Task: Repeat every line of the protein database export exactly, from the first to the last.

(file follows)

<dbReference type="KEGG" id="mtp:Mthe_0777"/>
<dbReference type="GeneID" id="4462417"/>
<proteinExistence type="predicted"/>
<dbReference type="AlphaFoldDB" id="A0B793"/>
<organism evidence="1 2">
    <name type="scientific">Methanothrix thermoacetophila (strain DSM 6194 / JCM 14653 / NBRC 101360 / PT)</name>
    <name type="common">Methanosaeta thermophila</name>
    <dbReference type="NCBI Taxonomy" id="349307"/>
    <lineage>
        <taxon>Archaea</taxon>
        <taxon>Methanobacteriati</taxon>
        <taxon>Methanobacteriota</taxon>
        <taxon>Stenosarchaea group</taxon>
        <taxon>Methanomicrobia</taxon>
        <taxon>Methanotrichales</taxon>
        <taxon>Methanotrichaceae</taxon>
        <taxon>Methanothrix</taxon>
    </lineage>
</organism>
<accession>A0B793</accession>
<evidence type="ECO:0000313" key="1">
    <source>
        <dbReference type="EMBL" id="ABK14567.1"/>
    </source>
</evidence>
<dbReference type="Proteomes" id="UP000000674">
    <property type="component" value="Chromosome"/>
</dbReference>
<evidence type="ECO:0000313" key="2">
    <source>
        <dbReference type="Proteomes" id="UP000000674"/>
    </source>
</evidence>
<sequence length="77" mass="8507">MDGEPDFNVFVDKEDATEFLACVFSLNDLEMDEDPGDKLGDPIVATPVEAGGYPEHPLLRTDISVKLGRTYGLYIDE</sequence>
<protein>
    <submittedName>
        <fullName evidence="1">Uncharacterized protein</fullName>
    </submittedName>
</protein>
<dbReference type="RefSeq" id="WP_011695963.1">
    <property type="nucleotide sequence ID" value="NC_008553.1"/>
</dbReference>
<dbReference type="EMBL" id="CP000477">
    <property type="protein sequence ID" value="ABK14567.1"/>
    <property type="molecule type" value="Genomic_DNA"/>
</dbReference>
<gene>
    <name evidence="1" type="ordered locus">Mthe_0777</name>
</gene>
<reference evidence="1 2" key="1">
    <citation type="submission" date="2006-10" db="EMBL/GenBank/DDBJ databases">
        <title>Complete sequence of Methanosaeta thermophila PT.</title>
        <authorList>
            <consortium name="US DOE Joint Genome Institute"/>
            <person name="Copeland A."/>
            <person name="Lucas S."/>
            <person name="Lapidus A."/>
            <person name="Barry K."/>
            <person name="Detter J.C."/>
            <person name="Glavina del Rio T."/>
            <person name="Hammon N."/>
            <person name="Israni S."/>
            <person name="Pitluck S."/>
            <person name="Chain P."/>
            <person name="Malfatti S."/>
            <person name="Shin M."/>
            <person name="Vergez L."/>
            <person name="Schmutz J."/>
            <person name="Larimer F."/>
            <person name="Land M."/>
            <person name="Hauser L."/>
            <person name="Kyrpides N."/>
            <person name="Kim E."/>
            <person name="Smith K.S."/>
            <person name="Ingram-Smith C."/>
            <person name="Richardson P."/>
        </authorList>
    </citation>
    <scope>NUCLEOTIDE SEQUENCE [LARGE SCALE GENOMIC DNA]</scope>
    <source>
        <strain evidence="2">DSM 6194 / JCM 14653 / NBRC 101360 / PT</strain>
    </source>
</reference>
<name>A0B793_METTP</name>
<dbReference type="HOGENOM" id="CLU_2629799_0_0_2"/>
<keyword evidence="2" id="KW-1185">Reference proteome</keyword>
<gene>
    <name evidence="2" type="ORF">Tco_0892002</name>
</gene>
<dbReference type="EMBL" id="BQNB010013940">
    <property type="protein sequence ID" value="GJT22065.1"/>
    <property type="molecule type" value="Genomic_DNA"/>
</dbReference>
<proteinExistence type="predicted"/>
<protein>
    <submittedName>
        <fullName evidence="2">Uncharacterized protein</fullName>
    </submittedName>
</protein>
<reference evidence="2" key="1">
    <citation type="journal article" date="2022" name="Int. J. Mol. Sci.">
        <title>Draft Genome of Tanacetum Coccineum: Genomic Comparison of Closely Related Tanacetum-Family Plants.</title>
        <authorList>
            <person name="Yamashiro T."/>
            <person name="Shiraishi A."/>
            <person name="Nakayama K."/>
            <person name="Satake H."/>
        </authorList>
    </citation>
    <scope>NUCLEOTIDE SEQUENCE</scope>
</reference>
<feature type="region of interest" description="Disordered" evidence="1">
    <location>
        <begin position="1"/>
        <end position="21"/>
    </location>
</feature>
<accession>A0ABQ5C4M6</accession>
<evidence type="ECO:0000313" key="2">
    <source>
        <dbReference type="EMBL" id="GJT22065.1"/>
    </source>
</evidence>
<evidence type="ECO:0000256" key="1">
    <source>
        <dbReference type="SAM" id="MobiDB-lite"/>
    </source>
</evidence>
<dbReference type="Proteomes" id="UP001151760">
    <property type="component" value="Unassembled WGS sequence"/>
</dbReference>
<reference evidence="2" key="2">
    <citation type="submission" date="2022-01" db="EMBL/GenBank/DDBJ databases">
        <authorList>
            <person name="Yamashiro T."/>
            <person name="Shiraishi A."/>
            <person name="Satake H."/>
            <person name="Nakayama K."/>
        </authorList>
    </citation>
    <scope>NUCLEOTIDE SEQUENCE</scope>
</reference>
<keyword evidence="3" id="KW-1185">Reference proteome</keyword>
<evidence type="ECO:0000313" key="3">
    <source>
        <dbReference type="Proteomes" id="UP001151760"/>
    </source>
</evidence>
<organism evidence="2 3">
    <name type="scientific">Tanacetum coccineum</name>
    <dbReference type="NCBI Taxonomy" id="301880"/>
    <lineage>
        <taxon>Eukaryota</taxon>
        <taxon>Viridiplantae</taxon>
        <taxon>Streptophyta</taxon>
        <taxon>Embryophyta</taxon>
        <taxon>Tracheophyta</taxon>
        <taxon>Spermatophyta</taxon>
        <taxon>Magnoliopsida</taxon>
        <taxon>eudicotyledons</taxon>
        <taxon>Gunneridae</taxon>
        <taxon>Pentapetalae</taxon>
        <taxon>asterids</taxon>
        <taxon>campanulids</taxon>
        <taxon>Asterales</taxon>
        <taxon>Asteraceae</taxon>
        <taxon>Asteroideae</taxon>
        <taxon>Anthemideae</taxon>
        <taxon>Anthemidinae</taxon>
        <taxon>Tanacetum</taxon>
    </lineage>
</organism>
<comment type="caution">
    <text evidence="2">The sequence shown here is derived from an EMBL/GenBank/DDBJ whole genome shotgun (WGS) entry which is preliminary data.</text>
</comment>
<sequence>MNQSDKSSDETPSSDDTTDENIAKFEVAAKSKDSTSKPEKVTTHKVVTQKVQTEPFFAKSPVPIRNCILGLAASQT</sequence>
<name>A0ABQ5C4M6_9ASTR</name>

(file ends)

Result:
<dbReference type="KEGG" id="mtp:Mthe_0777"/>
<dbReference type="GeneID" id="4462417"/>
<proteinExistence type="predicted"/>
<dbReference type="AlphaFoldDB" id="A0B793"/>
<organism evidence="1 2">
    <name type="scientific">Methanothrix thermoacetophila (strain DSM 6194 / JCM 14653 / NBRC 101360 / PT)</name>
    <name type="common">Methanosaeta thermophila</name>
    <dbReference type="NCBI Taxonomy" id="349307"/>
    <lineage>
        <taxon>Archaea</taxon>
        <taxon>Methanobacteriati</taxon>
        <taxon>Methanobacteriota</taxon>
        <taxon>Stenosarchaea group</taxon>
        <taxon>Methanomicrobia</taxon>
        <taxon>Methanotrichales</taxon>
        <taxon>Methanotrichaceae</taxon>
        <taxon>Methanothrix</taxon>
    </lineage>
</organism>
<accession>A0B793</accession>
<evidence type="ECO:0000313" key="1">
    <source>
        <dbReference type="EMBL" id="ABK14567.1"/>
    </source>
</evidence>
<dbReference type="Proteomes" id="UP000000674">
    <property type="component" value="Chromosome"/>
</dbReference>
<evidence type="ECO:0000313" key="2">
    <source>
        <dbReference type="Proteomes" id="UP000000674"/>
    </source>
</evidence>
<sequence length="77" mass="8507">MDGEPDFNVFVDKEDATEFLACVFSLNDLEMDEDPGDKLGDPIVATPVEAGGYPEHPLLRTDISVKLGRTYGLYIDE</sequence>
<protein>
    <submittedName>
        <fullName evidence="1">Uncharacterized protein</fullName>
    </submittedName>
</protein>
<dbReference type="RefSeq" id="WP_011695963.1">
    <property type="nucleotide sequence ID" value="NC_008553.1"/>
</dbReference>
<dbReference type="EMBL" id="CP000477">
    <property type="protein sequence ID" value="ABK14567.1"/>
    <property type="molecule type" value="Genomic_DNA"/>
</dbReference>
<gene>
    <name evidence="1" type="ordered locus">Mthe_0777</name>
</gene>
<reference evidence="1 2" key="1">
    <citation type="submission" date="2006-10" db="EMBL/GenBank/DDBJ databases">
        <title>Complete sequence of Methanosaeta thermophila PT.</title>
        <authorList>
            <consortium name="US DOE Joint Genome Institute"/>
            <person name="Copeland A."/>
            <person name="Lucas S."/>
            <person name="Lapidus A."/>
            <person name="Barry K."/>
            <person name="Detter J.C."/>
            <person name="Glavina del Rio T."/>
            <person name="Hammon N."/>
            <person name="Israni S."/>
            <person name="Pitluck S."/>
            <person name="Chain P."/>
            <person name="Malfatti S."/>
            <person name="Shin M."/>
            <person name="Vergez L."/>
            <person name="Schmutz J."/>
            <person name="Larimer F."/>
            <person name="Land M."/>
            <person name="Hauser L."/>
            <person name="Kyrpides N."/>
            <person name="Kim E."/>
            <person name="Smith K.S."/>
            <person name="Ingram-Smith C."/>
            <person name="Richardson P."/>
        </authorList>
    </citation>
    <scope>NUCLEOTIDE SEQUENCE [LARGE SCALE GENOMIC DNA]</scope>
    <source>
        <strain evidence="2">DSM 6194 / JCM 14653 / NBRC 101360 / PT</strain>
    </source>
</reference>
<name>A0B793_METTP</name>
<dbReference type="HOGENOM" id="CLU_2629799_0_0_2"/>
<keyword evidence="2" id="KW-1185">Reference proteome</keyword>
<gene>
    <name evidence="2" type="ORF">Tco_0892002</name>
</gene>
<dbReference type="EMBL" id="BQNB010013940">
    <property type="protein sequence ID" value="GJT22065.1"/>
    <property type="molecule type" value="Genomic_DNA"/>
</dbReference>
<proteinExistence type="predicted"/>
<protein>
    <submittedName>
        <fullName evidence="2">Uncharacterized protein</fullName>
    </submittedName>
</protein>
<reference evidence="2" key="1">
    <citation type="journal article" date="2022" name="Int. J. Mol. Sci.">
        <title>Draft Genome of Tanacetum Coccineum: Genomic Comparison of Closely Related Tanacetum-Family Plants.</title>
        <authorList>
            <person name="Yamashiro T."/>
            <person name="Shiraishi A."/>
            <person name="Nakayama K."/>
            <person name="Satake H."/>
        </authorList>
    </citation>
    <scope>NUCLEOTIDE SEQUENCE</scope>
</reference>
<feature type="region of interest" description="Disordered" evidence="1">
    <location>
        <begin position="1"/>
        <end position="21"/>
    </location>
</feature>
<accession>A0ABQ5C4M6</accession>
<evidence type="ECO:0000313" key="2">
    <source>
        <dbReference type="EMBL" id="GJT22065.1"/>
    </source>
</evidence>
<evidence type="ECO:0000256" key="1">
    <source>
        <dbReference type="SAM" id="MobiDB-lite"/>
    </source>
</evidence>
<dbReference type="Proteomes" id="UP001151760">
    <property type="component" value="Unassembled WGS sequence"/>
</dbReference>
<reference evidence="2" key="2">
    <citation type="submission" date="2022-01" db="EMBL/GenBank/DDBJ databases">
        <authorList>
            <person name="Yamashiro T."/>
            <person name="Shiraishi A."/>
            <person name="Satake H."/>
            <person name="Nakayama K."/>
        </authorList>
    </citation>
    <scope>NUCLEOTIDE SEQUENCE</scope>
</reference>
<keyword evidence="3" id="KW-1185">Reference proteome</keyword>
<evidence type="ECO:0000313" key="3">
    <source>
        <dbReference type="Proteomes" id="UP001151760"/>
    </source>
</evidence>
<organism evidence="2 3">
    <name type="scientific">Tanacetum coccineum</name>
    <dbReference type="NCBI Taxonomy" id="301880"/>
    <lineage>
        <taxon>Eukaryota</taxon>
        <taxon>Viridiplantae</taxon>
        <taxon>Streptophyta</taxon>
        <taxon>Embryophyta</taxon>
        <taxon>Tracheophyta</taxon>
        <taxon>Spermatophyta</taxon>
        <taxon>Magnoliopsida</taxon>
        <taxon>eudicotyledons</taxon>
        <taxon>Gunneridae</taxon>
        <taxon>Pentapetalae</taxon>
        <taxon>asterids</taxon>
        <taxon>campanulids</taxon>
        <taxon>Asterales</taxon>
        <taxon>Asteraceae</taxon>
        <taxon>Asteroideae</taxon>
        <taxon>Anthemideae</taxon>
        <taxon>Anthemidinae</taxon>
        <taxon>Tanacetum</taxon>
    </lineage>
</organism>
<comment type="caution">
    <text evidence="2">The sequence shown here is derived from an EMBL/GenBank/DDBJ whole genome shotgun (WGS) entry which is preliminary data.</text>
</comment>
<sequence>MNQSDKSSDETPSSDDTTDENIAKFEVAAKSKDSTSKPEKVTTHKVVTQKVQTEPFFAKSPVPIRNCILGLAASQT</sequence>
<name>A0ABQ5C4M6_9ASTR</name>